8 Fantastic Stories

Hilary Gow is the CKG Judge for YLG South East

Hilary Gow

8 fantastic stories to read, enjoy and … assess.  I wonder if, like me, you find it hard to ‘judge’.  It’s easy to have favourites, to warm to books that resonate for you personally and to feel cool about those that don’t.  Judging the Carnegie goes beyond this.  I’m sure you have all encountered the judging criteria which guide you to focus on style, plot and characterisation.  There is also the over-riding requirement that the winning story should be a work of ‘outstanding literary quality’.  I have been trying to work out just what this means.

Outstanding (in the sense used here) is fairly easy as – according to the online Oxford dictionary – it means ‘exceptionally good’

Literary is a little more slippery … the Oxford online dictionary defines it as ‘Concerning the writing, study, or content of literature, especially of the kind valued for quality of form’

Quality can have the meaning of ‘The standard of something as measured against other things of a similar kind; the degree of excellence of something’

So – judges need to measure each of the works, taking account of how they do in terms of the style of the writing, the use of the plot and the way the characters have been revealed to us, the reader.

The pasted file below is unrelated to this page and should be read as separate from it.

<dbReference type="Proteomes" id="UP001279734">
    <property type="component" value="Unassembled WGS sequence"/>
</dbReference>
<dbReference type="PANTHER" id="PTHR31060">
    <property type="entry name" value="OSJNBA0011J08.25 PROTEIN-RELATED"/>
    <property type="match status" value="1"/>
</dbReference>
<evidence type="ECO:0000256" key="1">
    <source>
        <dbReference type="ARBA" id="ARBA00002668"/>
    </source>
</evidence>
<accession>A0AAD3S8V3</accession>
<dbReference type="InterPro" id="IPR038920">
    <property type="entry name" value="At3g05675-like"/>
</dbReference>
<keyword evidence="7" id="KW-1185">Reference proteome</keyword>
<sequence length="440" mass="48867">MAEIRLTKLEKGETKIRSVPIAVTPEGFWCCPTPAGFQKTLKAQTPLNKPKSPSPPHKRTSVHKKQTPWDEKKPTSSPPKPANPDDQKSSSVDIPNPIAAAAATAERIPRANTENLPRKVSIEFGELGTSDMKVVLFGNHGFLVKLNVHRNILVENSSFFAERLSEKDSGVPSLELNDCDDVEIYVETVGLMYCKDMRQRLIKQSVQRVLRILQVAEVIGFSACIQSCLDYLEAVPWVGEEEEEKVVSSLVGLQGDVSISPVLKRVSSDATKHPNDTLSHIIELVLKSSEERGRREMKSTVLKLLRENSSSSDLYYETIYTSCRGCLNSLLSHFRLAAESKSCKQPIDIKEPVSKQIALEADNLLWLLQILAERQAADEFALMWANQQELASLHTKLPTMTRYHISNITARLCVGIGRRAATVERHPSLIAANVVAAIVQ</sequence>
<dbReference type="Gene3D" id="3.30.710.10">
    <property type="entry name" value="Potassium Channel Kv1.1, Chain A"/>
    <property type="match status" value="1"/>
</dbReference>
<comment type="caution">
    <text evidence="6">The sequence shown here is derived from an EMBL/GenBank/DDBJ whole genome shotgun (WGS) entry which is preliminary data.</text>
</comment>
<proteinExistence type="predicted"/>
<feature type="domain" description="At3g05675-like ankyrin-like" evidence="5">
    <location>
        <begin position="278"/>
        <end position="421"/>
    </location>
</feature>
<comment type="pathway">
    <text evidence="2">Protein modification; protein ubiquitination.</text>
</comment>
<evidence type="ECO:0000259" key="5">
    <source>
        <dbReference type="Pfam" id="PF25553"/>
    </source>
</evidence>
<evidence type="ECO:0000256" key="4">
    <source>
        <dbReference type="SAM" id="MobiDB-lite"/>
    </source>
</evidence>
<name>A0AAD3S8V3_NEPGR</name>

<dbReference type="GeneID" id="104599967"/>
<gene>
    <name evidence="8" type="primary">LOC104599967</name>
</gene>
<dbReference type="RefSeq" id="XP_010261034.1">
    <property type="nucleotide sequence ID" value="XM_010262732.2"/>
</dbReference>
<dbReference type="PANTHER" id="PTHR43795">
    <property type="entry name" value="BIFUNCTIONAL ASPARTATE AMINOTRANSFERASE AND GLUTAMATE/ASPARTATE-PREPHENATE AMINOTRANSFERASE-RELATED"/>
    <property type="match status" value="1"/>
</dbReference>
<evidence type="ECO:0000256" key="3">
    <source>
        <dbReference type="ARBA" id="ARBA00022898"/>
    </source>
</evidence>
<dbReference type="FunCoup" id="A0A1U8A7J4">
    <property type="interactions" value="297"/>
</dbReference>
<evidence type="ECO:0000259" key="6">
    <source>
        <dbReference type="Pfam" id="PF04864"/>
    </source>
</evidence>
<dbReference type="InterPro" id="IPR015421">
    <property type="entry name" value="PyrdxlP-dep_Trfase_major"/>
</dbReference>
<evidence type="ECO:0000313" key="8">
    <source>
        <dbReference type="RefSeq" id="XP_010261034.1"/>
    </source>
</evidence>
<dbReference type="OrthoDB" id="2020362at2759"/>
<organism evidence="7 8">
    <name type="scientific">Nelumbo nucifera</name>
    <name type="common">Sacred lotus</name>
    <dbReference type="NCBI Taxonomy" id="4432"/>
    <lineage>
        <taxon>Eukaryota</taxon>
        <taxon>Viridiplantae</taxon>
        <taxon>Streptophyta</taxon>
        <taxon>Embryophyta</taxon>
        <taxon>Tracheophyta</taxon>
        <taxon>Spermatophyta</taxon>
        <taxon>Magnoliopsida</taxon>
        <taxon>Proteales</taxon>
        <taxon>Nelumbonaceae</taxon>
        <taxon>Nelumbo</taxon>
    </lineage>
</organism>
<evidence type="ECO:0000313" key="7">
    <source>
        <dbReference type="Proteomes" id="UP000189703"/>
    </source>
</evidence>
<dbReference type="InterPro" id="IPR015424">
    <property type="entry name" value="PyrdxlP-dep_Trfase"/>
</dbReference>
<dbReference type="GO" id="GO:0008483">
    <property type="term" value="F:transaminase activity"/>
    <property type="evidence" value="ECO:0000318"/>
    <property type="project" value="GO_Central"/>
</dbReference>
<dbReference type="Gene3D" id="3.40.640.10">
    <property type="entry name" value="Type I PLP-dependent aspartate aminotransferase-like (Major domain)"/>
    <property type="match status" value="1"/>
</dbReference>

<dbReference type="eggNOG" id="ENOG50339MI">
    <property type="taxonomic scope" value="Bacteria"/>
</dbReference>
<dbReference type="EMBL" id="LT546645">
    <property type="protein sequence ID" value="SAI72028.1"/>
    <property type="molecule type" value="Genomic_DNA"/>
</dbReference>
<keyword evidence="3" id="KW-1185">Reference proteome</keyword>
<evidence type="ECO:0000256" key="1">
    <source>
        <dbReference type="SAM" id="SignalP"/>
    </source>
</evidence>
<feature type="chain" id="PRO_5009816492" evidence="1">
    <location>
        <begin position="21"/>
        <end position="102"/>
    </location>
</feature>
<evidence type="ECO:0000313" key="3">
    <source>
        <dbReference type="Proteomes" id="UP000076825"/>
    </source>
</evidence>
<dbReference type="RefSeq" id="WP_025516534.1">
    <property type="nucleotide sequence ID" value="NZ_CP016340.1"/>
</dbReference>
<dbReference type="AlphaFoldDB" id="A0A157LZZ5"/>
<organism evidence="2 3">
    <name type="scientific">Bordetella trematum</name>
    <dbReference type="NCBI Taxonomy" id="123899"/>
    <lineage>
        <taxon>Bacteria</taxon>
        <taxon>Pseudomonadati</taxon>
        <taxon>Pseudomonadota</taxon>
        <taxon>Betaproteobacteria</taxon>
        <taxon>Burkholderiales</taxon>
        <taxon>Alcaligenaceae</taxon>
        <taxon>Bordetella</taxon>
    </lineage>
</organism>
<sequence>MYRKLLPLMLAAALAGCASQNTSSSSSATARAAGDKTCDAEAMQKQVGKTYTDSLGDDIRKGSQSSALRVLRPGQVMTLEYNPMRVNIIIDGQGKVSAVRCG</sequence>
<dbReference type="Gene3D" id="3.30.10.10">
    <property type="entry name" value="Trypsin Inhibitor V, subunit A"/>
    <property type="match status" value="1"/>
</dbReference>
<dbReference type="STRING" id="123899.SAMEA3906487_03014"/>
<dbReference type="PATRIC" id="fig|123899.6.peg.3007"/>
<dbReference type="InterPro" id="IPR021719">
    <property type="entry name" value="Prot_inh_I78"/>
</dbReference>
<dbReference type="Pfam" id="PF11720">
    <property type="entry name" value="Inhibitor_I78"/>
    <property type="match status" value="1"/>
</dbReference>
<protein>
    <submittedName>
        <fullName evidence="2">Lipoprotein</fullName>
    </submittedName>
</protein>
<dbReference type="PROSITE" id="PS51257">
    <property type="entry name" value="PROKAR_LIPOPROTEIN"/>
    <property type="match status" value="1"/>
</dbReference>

I’ve re-read all the books again (multiple times) now but I have little idea which one will take the winner’s prize.  All of them have already shown themselves as worthy of winning by being shortlisted.

I wonder what you think?


Shadow Girl

Jenny Hawke is the CKG judge for YLG South East and is the Library Supervisor at Petts Wood Library, Kent.

Jenny Hawke

Apart from reading and judging so many amazing books the thing I love the most about the Carnegie and Kate Greenaway Medals is Shadowing. Since I started working for Bromley Libraries in 2008 I have been actively shadowing both awards with all the reading groups I run for children and young people. One person who has accompanied me on this 10 year journey of shadowing is Hannah, who joined my Books Aloud group when she was 5 and is now in Petts Wood Bookworms which is my group for teenagers aged 14+.


Hannah has always enjoyed reading and was integral to the shadowing process throughout all the groups she has joined. This is Hannah’s story: